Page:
Page:Popular Science Monthly Volume 60.djvu/492

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when we consider that, in all the centuries of English-speaking times, the race has produced only one Shakespeare, the condition is not so saddening as it might be; the less so, since in our own day our country has produced a Newcomb in mathematics, a Rowland in physics and others in other branches of pure science, each of whom deserves a niche, not far, at least, from that of Newton. Were Newton living in the United States to-day he would have no lonely preeminence, he would be but one of a galaxy. A later writer tells us that now, instead of the fires of the creative imagination, we have the fires of the mogul engine—that we cannot have both at the same time.

The creative imagination in the limited literary sense was most unfettered amid primitive conditions, when rhapsodists such as the authors of Homer, the Sagas or the Kalevala chanted the exploits of gods or heroes. As men's experience widened, as their concepts increased in number, as their thought became philosophic, the product of imagination changed in form as well as in character until it dealt not with environments familiar alike to man and beast, but with broad principles. The poem in simple form, possibly the most beautiful form, appeals to the childlike side of our nature. Great poetical works, such as those of Shakespeare and Milton, appeal to us not because of their poetic form, not so much because of their imagery as because of the subtle philosophy which pervades them. Milton appealed to very few in his own day as a poet; he appeals to not many more in our day. Shakespeare's wit has been equaled by later dramatists; his constructive skill has been excelled by some; but his critical insight into human nature remains without rival. The Shakespeares and Miltons of our day write in prose.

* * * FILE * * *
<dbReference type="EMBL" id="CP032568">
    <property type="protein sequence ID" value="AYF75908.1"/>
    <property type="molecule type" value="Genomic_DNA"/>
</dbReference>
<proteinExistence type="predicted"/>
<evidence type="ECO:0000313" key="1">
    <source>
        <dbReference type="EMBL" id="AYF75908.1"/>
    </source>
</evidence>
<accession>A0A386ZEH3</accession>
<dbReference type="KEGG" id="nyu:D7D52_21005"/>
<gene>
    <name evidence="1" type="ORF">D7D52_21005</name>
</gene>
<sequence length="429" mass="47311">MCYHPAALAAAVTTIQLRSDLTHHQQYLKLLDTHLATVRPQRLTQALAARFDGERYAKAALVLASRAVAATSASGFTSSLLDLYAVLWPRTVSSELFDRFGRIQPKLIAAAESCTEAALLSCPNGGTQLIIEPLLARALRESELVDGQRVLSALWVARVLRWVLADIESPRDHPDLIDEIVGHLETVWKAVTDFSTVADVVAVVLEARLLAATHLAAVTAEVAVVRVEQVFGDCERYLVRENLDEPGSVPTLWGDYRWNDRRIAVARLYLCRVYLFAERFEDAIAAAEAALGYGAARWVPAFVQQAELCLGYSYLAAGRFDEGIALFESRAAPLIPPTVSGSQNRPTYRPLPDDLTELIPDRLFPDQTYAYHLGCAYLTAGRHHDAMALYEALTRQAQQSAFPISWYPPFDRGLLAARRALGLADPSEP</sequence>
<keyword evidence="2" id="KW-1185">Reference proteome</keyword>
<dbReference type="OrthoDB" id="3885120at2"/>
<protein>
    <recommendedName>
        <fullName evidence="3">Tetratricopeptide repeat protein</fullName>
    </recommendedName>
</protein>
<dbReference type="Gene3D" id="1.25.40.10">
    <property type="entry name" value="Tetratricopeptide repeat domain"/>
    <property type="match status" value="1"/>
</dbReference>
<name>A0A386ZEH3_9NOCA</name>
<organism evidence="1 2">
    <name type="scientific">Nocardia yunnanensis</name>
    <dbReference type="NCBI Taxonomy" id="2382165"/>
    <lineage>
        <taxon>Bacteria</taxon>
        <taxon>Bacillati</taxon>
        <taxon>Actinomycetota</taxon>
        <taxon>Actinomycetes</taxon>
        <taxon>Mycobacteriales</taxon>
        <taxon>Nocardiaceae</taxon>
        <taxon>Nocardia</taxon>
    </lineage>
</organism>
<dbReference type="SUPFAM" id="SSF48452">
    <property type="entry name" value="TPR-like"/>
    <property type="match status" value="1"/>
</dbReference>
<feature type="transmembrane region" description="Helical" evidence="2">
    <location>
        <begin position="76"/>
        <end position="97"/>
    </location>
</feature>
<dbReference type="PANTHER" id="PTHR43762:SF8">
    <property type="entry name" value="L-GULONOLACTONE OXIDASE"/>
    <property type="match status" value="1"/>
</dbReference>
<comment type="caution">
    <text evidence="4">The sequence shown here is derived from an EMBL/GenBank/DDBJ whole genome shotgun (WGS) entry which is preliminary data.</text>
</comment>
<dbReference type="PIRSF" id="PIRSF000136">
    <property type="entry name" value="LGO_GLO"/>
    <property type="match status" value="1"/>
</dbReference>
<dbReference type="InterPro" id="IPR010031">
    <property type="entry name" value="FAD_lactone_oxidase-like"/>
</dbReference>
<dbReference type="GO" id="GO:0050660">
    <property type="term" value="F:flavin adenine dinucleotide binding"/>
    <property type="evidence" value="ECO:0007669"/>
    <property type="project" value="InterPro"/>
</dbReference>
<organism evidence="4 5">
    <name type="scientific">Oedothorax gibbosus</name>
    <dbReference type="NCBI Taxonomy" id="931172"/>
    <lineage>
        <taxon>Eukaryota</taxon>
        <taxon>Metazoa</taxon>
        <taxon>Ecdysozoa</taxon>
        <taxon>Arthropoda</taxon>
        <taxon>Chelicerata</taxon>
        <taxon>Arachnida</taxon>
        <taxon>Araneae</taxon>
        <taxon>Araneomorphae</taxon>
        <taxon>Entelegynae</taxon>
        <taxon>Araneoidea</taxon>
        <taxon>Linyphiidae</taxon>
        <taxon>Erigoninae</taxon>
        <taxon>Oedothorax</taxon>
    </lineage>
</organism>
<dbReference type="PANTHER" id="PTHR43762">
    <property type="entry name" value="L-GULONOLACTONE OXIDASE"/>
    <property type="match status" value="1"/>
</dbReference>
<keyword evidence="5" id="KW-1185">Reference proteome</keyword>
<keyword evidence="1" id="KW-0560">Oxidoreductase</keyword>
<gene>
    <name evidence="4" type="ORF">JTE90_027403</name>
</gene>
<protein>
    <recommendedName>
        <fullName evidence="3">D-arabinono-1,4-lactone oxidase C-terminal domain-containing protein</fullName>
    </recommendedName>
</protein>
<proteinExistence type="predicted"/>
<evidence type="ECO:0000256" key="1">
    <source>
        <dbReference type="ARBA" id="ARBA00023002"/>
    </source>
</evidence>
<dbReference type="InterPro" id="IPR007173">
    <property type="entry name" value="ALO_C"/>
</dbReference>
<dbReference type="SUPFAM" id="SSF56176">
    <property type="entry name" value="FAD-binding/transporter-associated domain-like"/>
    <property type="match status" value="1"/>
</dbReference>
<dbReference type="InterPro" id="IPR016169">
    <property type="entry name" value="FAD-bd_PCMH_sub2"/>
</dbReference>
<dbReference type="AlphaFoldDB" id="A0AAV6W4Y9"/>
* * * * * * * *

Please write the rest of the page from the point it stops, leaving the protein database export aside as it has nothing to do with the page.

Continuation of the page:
Works such as those of Shakespeare and Milton would be an anachronism in our day. Men read carefully, thoughtfully; they think quickly and, as compared with earlier times, accurately. Arguments clothed with rhetorical figures have little power—one has not time in which to scrape off tinsel in order to reach the substance. Reading matter must be trivial or serious; if trivial, thoroughly so, that it may while away hours of weariness; if serious, it must be deserving of study; working hours are too few to be wasted on that which brings no reward. Here one finds reason for the remarkable sale of ephemeral works as well as for the equally remarkable sale of important works. There could be no better evidence of the intellectual growth in our day, a growth not confined to the more favored classes, but characterizing all from the richest to the poorest. Doctrinaires may sneer at the reading propensities of the working classes and may assert that little good can come from reading the stuff which they choose. Others recognize gratefully that the novels now read by such people are better morally and intellectually than those which served as mental food for the more